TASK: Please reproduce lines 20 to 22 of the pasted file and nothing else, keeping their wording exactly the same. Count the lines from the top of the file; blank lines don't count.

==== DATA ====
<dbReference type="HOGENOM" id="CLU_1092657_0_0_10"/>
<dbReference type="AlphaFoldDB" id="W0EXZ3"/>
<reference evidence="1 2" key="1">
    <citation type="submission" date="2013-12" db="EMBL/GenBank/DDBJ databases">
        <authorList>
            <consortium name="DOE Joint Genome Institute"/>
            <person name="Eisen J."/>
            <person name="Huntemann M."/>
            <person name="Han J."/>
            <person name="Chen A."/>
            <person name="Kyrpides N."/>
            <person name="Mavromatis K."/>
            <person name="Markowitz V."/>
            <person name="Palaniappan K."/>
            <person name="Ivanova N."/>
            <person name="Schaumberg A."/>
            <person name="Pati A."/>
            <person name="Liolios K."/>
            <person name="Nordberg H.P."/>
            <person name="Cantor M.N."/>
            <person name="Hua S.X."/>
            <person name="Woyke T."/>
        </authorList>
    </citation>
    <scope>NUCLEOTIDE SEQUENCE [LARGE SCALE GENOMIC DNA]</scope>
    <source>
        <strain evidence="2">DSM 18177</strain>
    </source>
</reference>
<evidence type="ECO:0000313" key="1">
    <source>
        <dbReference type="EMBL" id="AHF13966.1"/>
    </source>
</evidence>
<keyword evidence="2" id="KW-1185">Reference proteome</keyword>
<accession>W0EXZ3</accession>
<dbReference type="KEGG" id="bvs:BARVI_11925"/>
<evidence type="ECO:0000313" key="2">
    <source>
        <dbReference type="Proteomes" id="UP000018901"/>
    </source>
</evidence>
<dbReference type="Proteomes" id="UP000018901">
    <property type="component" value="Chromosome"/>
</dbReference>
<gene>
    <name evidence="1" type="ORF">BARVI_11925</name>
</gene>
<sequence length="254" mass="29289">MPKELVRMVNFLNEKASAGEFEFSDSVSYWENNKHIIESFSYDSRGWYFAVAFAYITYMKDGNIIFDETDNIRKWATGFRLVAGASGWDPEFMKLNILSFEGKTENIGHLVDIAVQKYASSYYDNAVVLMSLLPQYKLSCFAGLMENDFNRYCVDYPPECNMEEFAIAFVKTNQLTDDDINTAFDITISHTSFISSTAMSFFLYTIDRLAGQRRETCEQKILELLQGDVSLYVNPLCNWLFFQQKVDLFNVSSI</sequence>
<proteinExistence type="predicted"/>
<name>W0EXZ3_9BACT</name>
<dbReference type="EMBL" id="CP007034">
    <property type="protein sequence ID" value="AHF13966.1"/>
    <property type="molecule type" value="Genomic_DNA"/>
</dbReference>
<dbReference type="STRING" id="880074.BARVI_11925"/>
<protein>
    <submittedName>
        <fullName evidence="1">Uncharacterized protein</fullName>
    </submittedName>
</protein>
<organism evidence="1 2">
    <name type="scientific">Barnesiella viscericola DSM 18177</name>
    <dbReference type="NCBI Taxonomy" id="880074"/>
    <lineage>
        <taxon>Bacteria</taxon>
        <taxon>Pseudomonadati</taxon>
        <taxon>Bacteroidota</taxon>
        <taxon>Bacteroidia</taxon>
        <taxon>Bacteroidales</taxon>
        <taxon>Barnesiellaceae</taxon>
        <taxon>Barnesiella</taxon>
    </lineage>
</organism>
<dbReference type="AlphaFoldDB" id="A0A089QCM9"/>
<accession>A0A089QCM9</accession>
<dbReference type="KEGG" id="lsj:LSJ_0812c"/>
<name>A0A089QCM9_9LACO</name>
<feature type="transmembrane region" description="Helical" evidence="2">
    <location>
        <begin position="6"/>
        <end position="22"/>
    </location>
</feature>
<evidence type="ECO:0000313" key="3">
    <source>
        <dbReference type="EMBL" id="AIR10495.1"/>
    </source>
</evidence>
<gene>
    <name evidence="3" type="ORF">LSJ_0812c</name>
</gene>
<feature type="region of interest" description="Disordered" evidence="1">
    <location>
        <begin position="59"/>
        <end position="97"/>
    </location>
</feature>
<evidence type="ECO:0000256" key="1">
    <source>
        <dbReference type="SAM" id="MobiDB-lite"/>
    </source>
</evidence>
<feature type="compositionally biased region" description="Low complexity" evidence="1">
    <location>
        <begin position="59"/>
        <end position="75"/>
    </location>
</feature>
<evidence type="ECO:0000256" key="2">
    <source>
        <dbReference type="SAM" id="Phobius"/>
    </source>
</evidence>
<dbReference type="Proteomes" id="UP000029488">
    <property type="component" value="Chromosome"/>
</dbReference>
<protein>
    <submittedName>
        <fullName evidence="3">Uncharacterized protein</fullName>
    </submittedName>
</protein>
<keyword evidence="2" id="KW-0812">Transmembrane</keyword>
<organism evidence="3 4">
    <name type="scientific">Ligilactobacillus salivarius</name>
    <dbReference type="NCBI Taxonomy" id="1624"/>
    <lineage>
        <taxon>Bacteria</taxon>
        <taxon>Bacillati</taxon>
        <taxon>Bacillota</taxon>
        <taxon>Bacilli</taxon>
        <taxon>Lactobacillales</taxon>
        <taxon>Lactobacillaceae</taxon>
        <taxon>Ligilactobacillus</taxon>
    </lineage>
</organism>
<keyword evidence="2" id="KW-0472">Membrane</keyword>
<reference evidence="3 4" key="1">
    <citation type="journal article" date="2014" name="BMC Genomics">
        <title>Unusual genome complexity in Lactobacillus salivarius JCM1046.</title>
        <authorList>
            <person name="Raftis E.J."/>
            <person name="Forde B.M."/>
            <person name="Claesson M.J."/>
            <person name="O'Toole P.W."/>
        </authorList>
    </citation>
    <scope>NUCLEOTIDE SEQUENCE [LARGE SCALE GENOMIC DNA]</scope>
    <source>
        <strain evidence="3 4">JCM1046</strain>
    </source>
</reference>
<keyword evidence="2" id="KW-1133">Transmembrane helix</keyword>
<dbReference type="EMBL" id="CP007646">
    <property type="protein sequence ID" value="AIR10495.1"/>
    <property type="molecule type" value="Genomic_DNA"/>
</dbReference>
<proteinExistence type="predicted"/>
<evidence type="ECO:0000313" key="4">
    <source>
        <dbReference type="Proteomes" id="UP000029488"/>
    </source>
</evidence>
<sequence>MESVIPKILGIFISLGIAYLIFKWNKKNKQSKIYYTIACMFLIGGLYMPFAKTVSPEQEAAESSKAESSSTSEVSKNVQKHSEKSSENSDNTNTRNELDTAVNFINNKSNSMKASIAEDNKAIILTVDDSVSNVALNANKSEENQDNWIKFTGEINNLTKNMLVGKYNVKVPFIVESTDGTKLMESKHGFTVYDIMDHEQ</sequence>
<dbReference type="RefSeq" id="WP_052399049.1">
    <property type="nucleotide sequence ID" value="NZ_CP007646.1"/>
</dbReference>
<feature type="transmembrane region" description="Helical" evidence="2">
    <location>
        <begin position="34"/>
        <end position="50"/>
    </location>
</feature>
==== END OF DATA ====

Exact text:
            <person name="Cantor M.N."/>
            <person name="Hua S.X."/>
            <person name="Woyke T."/>